I think Gone Girl is among the most brilliant mysteries of all time, though there’s no intrepid detective central to the story.  You may argue that it’s more a thriller, and thrillers can have no mystery involved at all, the suspense derived from other plot details (the bomb beneath Grand Central is going to blow on New Years Eve!), but those are pure thrillers.  Mystery thrillers need at least the skeleton of a mystery at its core (I’ll refer you to Lee Child). 

What sets mysteries apart is there’s an intellectual component.  A figuring out.  A puzzle, a literary crossword, acrostic, jigsaw, Rubik’s Cube. 

I don’t see these things as restrictions.  In fact, I believe they make for better books, because the writer is forced to have a well-formed plot.  Usually characters are the most engaging features of a good mystery, so the plot doesn’t have to be an intricate brainteaser, but it has to be there, and believable and satisfying once resolved.     

As a genre that encompasses the psychological, historical, hard boiled, sci-fi, romantic, fantastical, Western, closed-room Victorian, and on and on, there’s plenty there to suit everyone’s tastes. 

One of the most appealing features of good mysteries are what I call mini mysteries.  Those ancillary stories embedded in the plot where the protagonist has to solve something that is necessary to move along his/her quest.  (Whose DNA was also there at the murder scene?  The name Joey was on a slip of paper in the victim’s pocket.  Who the hell is Joey?) The reader gets almost the same charge out of solving these incremental steps as the story overall, and they help keep the pace ripping along.  Sometimes these mini mysteries are red herrings, misleading trails.  Sometimes a red herring consumes most of the plot, which is fine.  Near the end of a book, you’re thinking, oh no, if it wasn’t that evil steel-foundry plutocrat who killed the Swedish biology professor, who was it?!

I still maintain that great mysteries are great literature.  And some recognized literary fictions are in fact gripping crime novels (I refer you to The Great Gatsby and The Name of the Rose).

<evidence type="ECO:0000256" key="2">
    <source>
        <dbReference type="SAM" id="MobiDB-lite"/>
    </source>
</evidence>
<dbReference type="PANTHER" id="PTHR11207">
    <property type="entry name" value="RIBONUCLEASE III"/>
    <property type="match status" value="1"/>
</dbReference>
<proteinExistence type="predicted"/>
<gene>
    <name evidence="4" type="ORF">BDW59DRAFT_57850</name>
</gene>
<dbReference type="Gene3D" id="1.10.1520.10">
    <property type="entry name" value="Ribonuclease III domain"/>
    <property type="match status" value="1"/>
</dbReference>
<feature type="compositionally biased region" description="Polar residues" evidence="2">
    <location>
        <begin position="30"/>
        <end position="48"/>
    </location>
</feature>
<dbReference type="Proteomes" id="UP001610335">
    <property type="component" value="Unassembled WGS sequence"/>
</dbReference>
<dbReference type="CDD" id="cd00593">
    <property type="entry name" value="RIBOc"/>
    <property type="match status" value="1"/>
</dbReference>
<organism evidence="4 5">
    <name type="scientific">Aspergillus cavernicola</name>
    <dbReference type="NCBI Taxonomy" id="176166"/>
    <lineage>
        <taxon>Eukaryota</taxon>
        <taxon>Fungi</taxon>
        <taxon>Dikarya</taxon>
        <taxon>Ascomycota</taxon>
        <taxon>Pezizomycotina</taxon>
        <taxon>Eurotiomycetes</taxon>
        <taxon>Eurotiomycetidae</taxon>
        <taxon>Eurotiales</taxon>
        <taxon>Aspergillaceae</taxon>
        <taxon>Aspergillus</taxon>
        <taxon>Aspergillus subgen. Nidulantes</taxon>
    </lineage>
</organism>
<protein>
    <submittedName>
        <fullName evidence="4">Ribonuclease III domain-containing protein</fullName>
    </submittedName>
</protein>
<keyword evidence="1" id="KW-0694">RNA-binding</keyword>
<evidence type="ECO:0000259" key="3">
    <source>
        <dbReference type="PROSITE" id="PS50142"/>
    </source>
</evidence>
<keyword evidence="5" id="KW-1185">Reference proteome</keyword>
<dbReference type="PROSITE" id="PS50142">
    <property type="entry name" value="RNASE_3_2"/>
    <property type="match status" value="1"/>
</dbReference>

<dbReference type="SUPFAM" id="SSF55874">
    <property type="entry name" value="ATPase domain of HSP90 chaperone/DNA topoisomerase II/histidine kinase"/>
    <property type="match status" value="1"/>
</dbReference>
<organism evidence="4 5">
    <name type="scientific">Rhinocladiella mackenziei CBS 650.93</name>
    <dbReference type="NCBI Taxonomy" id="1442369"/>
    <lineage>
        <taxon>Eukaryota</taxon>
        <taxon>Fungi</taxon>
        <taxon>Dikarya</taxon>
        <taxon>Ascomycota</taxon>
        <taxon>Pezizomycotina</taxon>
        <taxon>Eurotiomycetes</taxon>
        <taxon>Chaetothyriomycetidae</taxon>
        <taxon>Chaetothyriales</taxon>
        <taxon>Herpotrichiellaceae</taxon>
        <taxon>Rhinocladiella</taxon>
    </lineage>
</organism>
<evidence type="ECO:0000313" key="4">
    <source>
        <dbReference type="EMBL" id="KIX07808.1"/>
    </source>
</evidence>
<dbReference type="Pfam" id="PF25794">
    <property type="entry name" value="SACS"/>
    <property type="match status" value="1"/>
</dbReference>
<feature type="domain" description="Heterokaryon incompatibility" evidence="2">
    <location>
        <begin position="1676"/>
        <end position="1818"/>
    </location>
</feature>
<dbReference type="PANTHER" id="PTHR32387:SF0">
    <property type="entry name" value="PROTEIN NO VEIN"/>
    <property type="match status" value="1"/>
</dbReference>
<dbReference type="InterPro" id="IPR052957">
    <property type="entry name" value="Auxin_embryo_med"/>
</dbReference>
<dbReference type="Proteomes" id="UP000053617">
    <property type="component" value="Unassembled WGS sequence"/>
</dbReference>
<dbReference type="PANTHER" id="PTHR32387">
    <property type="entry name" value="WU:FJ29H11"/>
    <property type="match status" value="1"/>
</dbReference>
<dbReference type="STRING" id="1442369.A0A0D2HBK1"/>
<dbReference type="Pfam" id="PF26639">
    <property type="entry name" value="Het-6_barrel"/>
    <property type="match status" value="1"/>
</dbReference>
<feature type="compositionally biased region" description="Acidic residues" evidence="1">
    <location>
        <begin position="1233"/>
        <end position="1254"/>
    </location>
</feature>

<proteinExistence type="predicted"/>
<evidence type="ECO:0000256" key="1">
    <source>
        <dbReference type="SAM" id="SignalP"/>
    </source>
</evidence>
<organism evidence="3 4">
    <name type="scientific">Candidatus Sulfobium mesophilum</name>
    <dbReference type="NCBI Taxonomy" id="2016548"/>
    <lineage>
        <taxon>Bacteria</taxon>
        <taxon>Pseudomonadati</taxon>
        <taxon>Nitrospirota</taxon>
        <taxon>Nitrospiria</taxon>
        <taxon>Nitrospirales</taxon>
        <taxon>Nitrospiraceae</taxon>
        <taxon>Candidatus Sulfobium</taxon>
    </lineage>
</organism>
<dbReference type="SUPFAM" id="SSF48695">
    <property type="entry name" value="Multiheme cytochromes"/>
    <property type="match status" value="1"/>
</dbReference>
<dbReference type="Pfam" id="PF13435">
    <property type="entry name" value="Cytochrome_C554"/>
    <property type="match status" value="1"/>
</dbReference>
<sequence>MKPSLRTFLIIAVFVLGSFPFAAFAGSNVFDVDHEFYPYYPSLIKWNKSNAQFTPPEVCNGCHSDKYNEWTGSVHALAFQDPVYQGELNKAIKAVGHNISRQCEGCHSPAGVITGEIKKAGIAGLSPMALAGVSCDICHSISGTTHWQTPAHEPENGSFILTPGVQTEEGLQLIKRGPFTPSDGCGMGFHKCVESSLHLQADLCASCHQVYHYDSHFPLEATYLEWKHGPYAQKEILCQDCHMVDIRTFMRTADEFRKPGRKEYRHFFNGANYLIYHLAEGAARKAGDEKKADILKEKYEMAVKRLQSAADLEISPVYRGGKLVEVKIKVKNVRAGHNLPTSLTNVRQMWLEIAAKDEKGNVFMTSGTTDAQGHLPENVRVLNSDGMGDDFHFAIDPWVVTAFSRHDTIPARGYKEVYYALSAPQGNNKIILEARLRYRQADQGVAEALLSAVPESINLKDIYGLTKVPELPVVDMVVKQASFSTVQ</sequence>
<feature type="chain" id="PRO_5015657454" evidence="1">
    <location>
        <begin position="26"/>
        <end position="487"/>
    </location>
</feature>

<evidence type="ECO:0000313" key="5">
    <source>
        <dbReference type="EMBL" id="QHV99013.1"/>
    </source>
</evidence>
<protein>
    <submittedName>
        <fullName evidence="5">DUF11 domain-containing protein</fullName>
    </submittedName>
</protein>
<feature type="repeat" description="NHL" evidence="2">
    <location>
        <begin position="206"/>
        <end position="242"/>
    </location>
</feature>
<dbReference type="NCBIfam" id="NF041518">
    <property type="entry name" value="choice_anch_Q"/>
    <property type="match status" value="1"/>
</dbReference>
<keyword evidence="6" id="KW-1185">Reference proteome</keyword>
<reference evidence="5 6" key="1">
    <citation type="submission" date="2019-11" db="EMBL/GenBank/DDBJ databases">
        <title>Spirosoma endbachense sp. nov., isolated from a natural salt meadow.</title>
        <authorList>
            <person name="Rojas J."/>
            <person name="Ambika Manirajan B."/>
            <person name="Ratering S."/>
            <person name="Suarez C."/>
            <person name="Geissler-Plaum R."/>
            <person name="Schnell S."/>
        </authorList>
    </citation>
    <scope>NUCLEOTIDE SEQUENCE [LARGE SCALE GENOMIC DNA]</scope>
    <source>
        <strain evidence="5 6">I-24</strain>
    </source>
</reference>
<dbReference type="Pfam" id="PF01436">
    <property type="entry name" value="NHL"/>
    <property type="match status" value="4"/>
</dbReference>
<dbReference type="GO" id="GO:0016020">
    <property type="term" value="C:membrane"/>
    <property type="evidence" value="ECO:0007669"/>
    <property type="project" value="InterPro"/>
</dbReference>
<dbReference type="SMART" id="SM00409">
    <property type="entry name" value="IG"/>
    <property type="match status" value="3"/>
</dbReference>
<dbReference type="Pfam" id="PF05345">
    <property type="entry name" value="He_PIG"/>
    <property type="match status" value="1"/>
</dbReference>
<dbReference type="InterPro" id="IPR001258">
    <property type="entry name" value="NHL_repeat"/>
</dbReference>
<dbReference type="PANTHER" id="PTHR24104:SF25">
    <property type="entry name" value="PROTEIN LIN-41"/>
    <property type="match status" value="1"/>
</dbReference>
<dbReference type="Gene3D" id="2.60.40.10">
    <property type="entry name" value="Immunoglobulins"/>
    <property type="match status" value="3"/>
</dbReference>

It really doesn’t matter at the end of the day.  A wonderful book is a wonderful book no matter how it fits into literary taxonomy. 


19 June 2023

The Short Happy Ad Career of Ernest Hemingway.

From Slate Magazine:  “Hemingway had no problem letting (his) familiar visage appear in ads, for which he also wrote the copy. In one he promotes Ballantine Ale: "You have to work hard to deserve to drink it. When something has been taken out of you by strenuous exercise, Ballantine puts it back in." There's one for Pan American Airlines: “We started flying commercially about the same time. They did the flying. I was the passenger." and another for Parker 51, "The World's Most Wanted Pen," to whose ad Hemingway lent his face and a paragraph (presumably in his handwriting) on the horrors of war.”

The man looks at the blank page.  It is the first page of a short story.  But there is nothing on it.  The man doesn’t know what to write.  He wishes he did not have to write anything at all.  But he is a writer.  He is paid to write stories.  And he needs the money.

He needs the money to buy food and Pernod.  That gives him an idea.  He can go to his favorite Parisian café and drink Pernod.  This idea makes him happy. 

At the café he drinks Pernod.  He only drinks two Pernods because he does not have money for a third.  His happiness begins to fade.  He thinks about the short story he cannot write and that makes him even less happy and want to drink more Pernod.  But he has no more money to buy Pernod.

The man looks across the street from the café and sees a poster on the wall.  It is a poster of a beautiful woman telling people to drink Pernod.  He reads the words on the poster.  The words say that Pernod is a drink for women.  Does that mean that the drink is for men who are soft and weak like women?  But the man drinks Pernod and he knows he is a strong man.  He is a brave man.  A genius of a man even after a dozen Pernods. 

Now he is no longer just unhappy.  His happiness has turned into sadness.  It has turned into wretched desolation.  The man knows that the only reason to live is to seek the one true thing.  The thing that tells him he is a man who can flatten Ezra Pound with a single punch, who can knock down Wallace Stevens, even though the Hartford insurance man is much bigger than Ezra Pound.  Wallace Stevens is a much bigger man, but he knows how to make enough money to have a big house in Hartford, Connecticut. 

The man stares into his empty Pernod and realizes he is a genius of a man who now knows how to make money like Wallace Stevens while the short story waits for the one true thing to reveal itself.  The man will write new words for the poster.  He will write better words than Scott Fitzgerald, who tried to write for advertising, but failed.  Fitzgerald is a weak man who falls down after five Pernods and swims in fountains with his wife, who can drink Pernods until the sun rips open the weary, perilous night.

He knows he will write the words that tell the world and the Nobel judges why Pernod is a drink for strong brave genius men.

Now when the man looks at the poster he is happy.     




05 June 2023

Write the next chapter, or install a new mailbox? Hmm.

I always want to be doing anything other than the thing I’m supposed to be doing.  This is the impulse that drives my productivity.  It’s why I have so many irons in the fire, because there’s nothing like a fresh iron to take your mind off the ones already in the forge.